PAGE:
Skip to main content
Open Menu
Menu
landsape-beauty-tide-sunset-tree

Bifocal Lenses

Sometimes our vision fails us at two or even three distinct distances, especially as we age. Bifocal lenses—lenses with two distinct viewing areas—have traditionally been a reliable solution to such a dilemma. (A lens with three distinct viewing areas is called a trifocal.)
By distinct, we mean there are noticeable lines separating the two different fields of vision within a bifocal lens surface. A slight adjustment to the angle of the head allows wearers to choose which lens area to look through based on the distance of the object they’re trying to see.
A farsighted person who also has trouble reading may be prescribed a pair of bifocal reading glasses, for example. The upper section of the lens would correct difficulties seeing objects at distance, and the lower section would assist in reading. (Bifocal glasses date back to the days of Benjamin Franklin!)
While wearers quickly adjust to the line separating the multiple vision fields, it is a noticeable distraction within the lens itself. This line can be eliminated using a newer lens technology called progressive lenses.
Progressive lenses incorporate two, three, or more fields of vision within a single lens without noticeable lens lines. Bifocal, trifocal and progressive lenses are all considered “multi-focal” lenses—lenses that provide correction to multiple vision problems.
Special thanks to the EyeGlass Guide, for informational material that aided in the creation of this website. Visit the EyeGlass Guide today!
x

Dear Valued Patient,

We are reaching out to inform all of our patients that during this COVID-19 closure our office is remaining open on an appointment-only basis, meaning our doors will be closed except for scheduled eye emergencies or urgent visual or eye health needs. We are focused on addressing possible infections that could potentially become more severe over the next few weeks. The greater purpose is to alleviate any potential burden on hospital emergency rooms that would be caused by patients seeking attention for eye health needs. However, if you are in need of glasses or contacts in order to perform your necessary day-to-day functions we will also do our best to address your needs. We are following the CDC guidelines for treating patients in our office during this outbreak. We understand that these are unprecedented times, but we want you to know that we are here for you in the case that you have a true eye emergency or urgent need. If you are unsure if your case would constituent as urgent, please call our office and we would be glad to answer any questions or concerns that you may have and advise you as to a course of action.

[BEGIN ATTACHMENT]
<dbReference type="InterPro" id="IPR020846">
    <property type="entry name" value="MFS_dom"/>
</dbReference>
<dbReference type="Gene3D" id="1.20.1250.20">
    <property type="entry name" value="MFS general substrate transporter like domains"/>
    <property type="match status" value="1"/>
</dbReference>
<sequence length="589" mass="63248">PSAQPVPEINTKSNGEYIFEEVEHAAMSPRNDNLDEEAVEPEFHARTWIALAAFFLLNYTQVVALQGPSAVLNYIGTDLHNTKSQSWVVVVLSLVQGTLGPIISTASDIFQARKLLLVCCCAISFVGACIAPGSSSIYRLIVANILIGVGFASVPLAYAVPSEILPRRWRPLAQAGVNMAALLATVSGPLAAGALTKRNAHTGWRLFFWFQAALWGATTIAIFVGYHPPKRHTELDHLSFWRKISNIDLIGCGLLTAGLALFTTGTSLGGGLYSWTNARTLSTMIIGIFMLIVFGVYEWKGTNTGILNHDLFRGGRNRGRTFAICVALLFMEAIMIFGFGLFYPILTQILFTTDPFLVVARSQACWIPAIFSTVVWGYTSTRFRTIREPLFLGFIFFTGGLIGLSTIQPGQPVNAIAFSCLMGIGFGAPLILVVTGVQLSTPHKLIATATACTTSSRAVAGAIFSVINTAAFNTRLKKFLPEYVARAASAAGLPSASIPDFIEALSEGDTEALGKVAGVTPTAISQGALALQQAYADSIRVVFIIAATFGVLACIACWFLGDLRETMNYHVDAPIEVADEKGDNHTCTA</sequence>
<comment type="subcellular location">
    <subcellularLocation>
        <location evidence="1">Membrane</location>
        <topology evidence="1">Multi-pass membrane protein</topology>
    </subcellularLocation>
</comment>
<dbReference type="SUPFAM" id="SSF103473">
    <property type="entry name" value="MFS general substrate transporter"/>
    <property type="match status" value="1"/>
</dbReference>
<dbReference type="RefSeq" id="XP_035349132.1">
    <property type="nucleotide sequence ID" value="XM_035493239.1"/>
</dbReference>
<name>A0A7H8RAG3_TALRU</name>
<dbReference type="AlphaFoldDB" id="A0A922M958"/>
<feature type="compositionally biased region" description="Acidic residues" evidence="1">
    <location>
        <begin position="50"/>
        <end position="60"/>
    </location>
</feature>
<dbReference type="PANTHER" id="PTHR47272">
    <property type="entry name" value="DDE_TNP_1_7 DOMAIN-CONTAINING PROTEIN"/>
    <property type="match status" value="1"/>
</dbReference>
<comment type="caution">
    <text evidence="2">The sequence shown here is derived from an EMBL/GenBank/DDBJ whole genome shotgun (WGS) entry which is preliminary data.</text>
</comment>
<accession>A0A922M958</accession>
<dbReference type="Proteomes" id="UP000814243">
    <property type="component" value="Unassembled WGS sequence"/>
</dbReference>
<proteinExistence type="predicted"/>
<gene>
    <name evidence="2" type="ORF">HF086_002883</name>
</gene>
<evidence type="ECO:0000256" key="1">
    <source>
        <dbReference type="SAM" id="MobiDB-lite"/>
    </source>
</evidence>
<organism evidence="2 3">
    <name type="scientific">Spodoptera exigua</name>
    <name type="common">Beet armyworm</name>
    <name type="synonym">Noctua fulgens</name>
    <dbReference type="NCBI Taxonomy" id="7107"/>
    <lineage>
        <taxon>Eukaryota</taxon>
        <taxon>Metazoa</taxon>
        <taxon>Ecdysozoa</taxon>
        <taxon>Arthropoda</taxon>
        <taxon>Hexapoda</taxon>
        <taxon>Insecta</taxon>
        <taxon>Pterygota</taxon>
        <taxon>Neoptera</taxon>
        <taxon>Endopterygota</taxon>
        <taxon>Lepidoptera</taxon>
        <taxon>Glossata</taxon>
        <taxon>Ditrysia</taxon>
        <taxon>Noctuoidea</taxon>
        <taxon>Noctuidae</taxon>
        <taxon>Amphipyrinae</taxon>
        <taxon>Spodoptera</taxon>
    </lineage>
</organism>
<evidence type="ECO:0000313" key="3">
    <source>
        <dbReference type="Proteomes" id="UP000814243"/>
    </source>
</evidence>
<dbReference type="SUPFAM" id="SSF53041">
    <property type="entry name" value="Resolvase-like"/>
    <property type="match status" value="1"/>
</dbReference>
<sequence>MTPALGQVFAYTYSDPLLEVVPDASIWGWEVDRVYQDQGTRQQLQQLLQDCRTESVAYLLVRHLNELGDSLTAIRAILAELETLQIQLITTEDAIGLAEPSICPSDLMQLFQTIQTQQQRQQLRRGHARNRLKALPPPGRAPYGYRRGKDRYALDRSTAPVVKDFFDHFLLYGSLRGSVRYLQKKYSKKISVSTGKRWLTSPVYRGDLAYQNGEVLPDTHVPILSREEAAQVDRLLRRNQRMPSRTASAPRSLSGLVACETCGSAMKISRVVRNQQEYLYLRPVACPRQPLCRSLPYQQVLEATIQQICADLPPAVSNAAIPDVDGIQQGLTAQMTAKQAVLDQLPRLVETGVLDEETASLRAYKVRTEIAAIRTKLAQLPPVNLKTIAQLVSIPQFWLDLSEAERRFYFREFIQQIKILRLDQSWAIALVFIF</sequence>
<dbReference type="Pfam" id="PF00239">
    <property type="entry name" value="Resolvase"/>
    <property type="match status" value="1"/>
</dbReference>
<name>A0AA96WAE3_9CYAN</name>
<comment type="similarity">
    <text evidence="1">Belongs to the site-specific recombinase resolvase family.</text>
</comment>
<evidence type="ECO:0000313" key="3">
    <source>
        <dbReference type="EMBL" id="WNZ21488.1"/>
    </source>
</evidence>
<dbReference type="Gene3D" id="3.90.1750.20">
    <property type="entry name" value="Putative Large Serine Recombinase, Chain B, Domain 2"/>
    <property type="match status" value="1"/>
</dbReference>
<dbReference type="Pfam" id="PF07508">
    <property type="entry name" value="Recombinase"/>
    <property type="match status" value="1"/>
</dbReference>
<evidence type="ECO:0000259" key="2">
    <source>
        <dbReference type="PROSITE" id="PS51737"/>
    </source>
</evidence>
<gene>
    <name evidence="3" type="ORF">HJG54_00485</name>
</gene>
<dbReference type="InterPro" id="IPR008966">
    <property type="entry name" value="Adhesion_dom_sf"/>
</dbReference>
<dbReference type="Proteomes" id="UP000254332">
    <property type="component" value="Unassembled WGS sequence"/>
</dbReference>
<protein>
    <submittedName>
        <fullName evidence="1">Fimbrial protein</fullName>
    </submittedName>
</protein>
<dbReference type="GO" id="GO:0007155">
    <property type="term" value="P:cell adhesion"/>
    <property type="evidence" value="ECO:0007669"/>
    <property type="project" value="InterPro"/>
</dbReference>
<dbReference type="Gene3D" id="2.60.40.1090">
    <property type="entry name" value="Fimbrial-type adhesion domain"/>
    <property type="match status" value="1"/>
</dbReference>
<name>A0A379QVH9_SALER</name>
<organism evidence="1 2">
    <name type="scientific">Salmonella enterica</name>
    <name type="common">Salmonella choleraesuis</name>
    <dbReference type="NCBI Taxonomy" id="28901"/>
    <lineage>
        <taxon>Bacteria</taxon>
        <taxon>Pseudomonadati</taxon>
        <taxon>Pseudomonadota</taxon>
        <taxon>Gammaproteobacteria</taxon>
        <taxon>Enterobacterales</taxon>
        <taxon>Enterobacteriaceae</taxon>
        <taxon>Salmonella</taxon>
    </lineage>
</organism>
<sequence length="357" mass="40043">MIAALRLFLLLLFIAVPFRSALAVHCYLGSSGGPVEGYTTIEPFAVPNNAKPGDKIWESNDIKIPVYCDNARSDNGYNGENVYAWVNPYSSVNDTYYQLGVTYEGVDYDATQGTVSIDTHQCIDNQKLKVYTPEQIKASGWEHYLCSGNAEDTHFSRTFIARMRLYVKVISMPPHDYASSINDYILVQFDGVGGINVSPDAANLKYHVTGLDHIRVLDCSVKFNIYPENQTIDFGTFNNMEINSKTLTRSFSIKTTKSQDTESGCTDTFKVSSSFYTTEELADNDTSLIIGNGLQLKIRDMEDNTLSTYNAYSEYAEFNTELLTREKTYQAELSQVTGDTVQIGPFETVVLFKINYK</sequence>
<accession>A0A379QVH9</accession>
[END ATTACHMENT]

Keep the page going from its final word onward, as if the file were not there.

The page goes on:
Best regards,

Christopher Coker, OD